“The weather has not dampened our spirits,” said Marilyn (Meikle) Hunt, during a ceremony of gate rededication held at Knox Presbyterian Church in Morrisburg (due to rain) on Sunday, June 5.
In the presence of her husband Joe, friends and descendants of the Meikle family, some of whom had travelled a distance to be at the celebration, the stone gates, erected to the memory of John H. Meikle in 1913 at the Mount Pleasant Cemetery entrance, were formally rededicated.
The beautiful two-sided wrought iron gate, with its heavy stone work, was restored by Ralph Bouwman of Bouwman Construction, Cor-Tek Industrial Services & Steel Fabrication and Buster Sneath of Buster’s Backhoe. The restoration work took most of a year.
“On behalf of my sister Elizabeth MacDonald, who shared a deep interest in this project, whose husband John’s illness prevented her from joining us today, I thank you all,” said Marilyn Hunt.
“I am very glad to see so many Meikle cousins here, including Catherine and Bernie Diguer and their daughter, Kim.
This dedication is in memory of our great-great-uncle John, and of my parents and the members of the Meikle family. Our family has been part of this community for over 100 years. Many members of the family rest in this beautiful cemetery.”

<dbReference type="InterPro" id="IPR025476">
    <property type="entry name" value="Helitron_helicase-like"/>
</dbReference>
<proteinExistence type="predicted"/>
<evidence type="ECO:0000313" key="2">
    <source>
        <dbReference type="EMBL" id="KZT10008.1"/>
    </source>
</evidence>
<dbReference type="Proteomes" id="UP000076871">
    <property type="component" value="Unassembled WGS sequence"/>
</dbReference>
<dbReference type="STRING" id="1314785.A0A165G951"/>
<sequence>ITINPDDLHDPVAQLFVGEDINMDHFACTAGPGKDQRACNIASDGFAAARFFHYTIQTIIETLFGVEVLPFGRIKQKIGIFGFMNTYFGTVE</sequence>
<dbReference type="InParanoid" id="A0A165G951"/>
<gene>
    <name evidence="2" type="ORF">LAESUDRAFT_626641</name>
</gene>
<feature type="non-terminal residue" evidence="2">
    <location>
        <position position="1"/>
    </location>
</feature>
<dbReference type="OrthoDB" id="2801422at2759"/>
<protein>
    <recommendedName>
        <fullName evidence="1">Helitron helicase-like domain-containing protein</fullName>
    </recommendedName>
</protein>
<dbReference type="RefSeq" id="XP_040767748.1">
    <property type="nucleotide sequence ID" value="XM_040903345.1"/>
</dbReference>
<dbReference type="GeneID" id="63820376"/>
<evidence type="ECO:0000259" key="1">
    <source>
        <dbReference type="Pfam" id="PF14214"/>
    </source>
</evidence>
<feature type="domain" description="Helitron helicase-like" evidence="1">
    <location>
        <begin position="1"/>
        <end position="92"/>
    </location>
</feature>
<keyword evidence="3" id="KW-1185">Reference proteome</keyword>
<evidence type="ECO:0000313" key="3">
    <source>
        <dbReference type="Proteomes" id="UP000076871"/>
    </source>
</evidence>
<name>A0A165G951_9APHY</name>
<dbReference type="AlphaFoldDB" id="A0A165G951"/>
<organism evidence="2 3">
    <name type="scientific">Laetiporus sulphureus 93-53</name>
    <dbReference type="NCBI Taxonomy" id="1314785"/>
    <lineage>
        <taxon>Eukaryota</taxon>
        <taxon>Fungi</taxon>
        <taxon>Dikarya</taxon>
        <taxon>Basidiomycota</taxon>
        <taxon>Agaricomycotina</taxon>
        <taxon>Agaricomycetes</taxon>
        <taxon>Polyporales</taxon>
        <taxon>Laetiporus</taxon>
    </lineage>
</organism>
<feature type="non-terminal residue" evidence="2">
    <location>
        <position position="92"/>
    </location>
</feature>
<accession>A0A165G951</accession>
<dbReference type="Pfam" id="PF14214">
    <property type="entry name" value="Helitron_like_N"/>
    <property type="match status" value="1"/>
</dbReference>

Marilyn concluded her remarks by thanking those who had done the extensive restoration work, and the members of the Cemetery Board.
“We all hope the gates and the cemetery will be as beautiful and well kept as they are today in another 100 years,” she said.
Charlie Farlinger, who made an address at the rededication, thanked Marilyn for taking on the project and seeing it through.
“I was disappointed that we couldn’t do the rededication at the actual lovely gates,” he told an appreciative crowd, “but the Lord knows, we needed the rain. So I took this weather as a blessing on the event. And this is the church that John Meikle attended.”
Volker Gruetzner, chair of the Cemetery Board (which includes Jack Dikland, Neil Williams, Charlie Farlinger, Bob Howald and Ray Guindon) presented Marilyn Hunt with a special commemorative plaque at the service.
“This gate is part of the great story of Morrisburg,” Gruetzner said. “This beautiful gate will exist another hundred years, preserving our local history. The past should not be overlooked or forgotten.”
He, too, praised the dedication and efforts of Marilyn Hunt.
“Mrs Hunt was a generous contributor to the project… she was our angel.”
In his remarks, Rev. Feras Chamas reminded those gathered that St. Peter once referred to Christians as “living stones. We remember the past, yes, but we do not stay in the past. We are people of hope. We recognize the past, but we look to the future with hope.
We set these stones as stones of remembrance of God’s goodness to us. To the glory of God and to the memory of John H. Meikle, we rededicate this gate.”